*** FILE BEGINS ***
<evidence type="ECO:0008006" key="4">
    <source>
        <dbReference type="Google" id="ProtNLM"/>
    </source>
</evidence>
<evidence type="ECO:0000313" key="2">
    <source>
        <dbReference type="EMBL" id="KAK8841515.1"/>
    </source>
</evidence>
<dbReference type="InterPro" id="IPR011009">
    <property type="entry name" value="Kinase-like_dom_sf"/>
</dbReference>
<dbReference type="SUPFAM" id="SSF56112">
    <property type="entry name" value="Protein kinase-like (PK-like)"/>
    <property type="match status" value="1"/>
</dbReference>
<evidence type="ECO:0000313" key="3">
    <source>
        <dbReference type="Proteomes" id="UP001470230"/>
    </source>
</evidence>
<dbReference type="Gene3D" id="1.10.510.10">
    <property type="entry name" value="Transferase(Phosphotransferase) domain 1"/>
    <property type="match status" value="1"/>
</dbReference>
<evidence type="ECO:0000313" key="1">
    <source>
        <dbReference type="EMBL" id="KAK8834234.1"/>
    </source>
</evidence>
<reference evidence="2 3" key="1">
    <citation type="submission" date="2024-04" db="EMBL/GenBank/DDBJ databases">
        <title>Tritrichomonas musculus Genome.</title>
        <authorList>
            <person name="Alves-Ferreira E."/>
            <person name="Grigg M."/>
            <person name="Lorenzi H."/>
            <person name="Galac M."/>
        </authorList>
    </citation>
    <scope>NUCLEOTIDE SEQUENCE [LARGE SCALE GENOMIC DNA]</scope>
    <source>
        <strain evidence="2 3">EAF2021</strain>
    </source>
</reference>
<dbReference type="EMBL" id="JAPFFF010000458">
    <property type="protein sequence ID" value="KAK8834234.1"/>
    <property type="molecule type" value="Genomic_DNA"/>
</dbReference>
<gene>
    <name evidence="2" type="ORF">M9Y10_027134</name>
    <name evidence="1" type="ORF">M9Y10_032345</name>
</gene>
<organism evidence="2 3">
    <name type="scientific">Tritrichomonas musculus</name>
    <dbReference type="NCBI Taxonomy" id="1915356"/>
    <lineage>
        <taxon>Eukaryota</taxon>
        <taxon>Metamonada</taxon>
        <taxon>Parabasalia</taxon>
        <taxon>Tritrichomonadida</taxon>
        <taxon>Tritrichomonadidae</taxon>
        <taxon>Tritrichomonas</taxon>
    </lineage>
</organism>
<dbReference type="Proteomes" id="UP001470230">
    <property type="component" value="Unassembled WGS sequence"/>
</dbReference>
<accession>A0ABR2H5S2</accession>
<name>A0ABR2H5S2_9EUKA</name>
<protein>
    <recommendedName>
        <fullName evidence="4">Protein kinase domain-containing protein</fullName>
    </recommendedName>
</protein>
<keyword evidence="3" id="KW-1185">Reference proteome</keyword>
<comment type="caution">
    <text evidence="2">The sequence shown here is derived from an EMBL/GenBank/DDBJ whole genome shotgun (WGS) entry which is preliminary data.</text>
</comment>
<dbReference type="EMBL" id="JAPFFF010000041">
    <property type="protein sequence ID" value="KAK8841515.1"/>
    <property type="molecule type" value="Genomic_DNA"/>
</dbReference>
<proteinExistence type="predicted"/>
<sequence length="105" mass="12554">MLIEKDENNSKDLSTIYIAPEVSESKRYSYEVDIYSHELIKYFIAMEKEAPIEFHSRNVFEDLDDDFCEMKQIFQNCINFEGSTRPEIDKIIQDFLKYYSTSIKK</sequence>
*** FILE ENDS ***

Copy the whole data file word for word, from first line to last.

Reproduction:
<evidence type="ECO:0008006" key="4">
    <source>
        <dbReference type="Google" id="ProtNLM"/>
    </source>
</evidence>
<evidence type="ECO:0000313" key="2">
    <source>
        <dbReference type="EMBL" id="KAK8841515.1"/>
    </source>
</evidence>
<dbReference type="InterPro" id="IPR011009">
    <property type="entry name" value="Kinase-like_dom_sf"/>
</dbReference>
<dbReference type="SUPFAM" id="SSF56112">
    <property type="entry name" value="Protein kinase-like (PK-like)"/>
    <property type="match status" value="1"/>
</dbReference>
<evidence type="ECO:0000313" key="3">
    <source>
        <dbReference type="Proteomes" id="UP001470230"/>
    </source>
</evidence>
<dbReference type="Gene3D" id="1.10.510.10">
    <property type="entry name" value="Transferase(Phosphotransferase) domain 1"/>
    <property type="match status" value="1"/>
</dbReference>
<evidence type="ECO:0000313" key="1">
    <source>
        <dbReference type="EMBL" id="KAK8834234.1"/>
    </source>
</evidence>
<reference evidence="2 3" key="1">
    <citation type="submission" date="2024-04" db="EMBL/GenBank/DDBJ databases">
        <title>Tritrichomonas musculus Genome.</title>
        <authorList>
            <person name="Alves-Ferreira E."/>
            <person name="Grigg M."/>
            <person name="Lorenzi H."/>
            <person name="Galac M."/>
        </authorList>
    </citation>
    <scope>NUCLEOTIDE SEQUENCE [LARGE SCALE GENOMIC DNA]</scope>
    <source>
        <strain evidence="2 3">EAF2021</strain>
    </source>
</reference>
<dbReference type="EMBL" id="JAPFFF010000458">
    <property type="protein sequence ID" value="KAK8834234.1"/>
    <property type="molecule type" value="Genomic_DNA"/>
</dbReference>
<gene>
    <name evidence="2" type="ORF">M9Y10_027134</name>
    <name evidence="1" type="ORF">M9Y10_032345</name>
</gene>
<organism evidence="2 3">
    <name type="scientific">Tritrichomonas musculus</name>
    <dbReference type="NCBI Taxonomy" id="1915356"/>
    <lineage>
        <taxon>Eukaryota</taxon>
        <taxon>Metamonada</taxon>
        <taxon>Parabasalia</taxon>
        <taxon>Tritrichomonadida</taxon>
        <taxon>Tritrichomonadidae</taxon>
        <taxon>Tritrichomonas</taxon>
    </lineage>
</organism>
<dbReference type="Proteomes" id="UP001470230">
    <property type="component" value="Unassembled WGS sequence"/>
</dbReference>
<accession>A0ABR2H5S2</accession>
<name>A0ABR2H5S2_9EUKA</name>
<protein>
    <recommendedName>
        <fullName evidence="4">Protein kinase domain-containing protein</fullName>
    </recommendedName>
</protein>
<keyword evidence="3" id="KW-1185">Reference proteome</keyword>
<comment type="caution">
    <text evidence="2">The sequence shown here is derived from an EMBL/GenBank/DDBJ whole genome shotgun (WGS) entry which is preliminary data.</text>
</comment>
<dbReference type="EMBL" id="JAPFFF010000041">
    <property type="protein sequence ID" value="KAK8841515.1"/>
    <property type="molecule type" value="Genomic_DNA"/>
</dbReference>
<proteinExistence type="predicted"/>
<sequence length="105" mass="12554">MLIEKDENNSKDLSTIYIAPEVSESKRYSYEVDIYSHELIKYFIAMEKEAPIEFHSRNVFEDLDDDFCEMKQIFQNCINFEGSTRPEIDKIIQDFLKYYSTSIKK</sequence>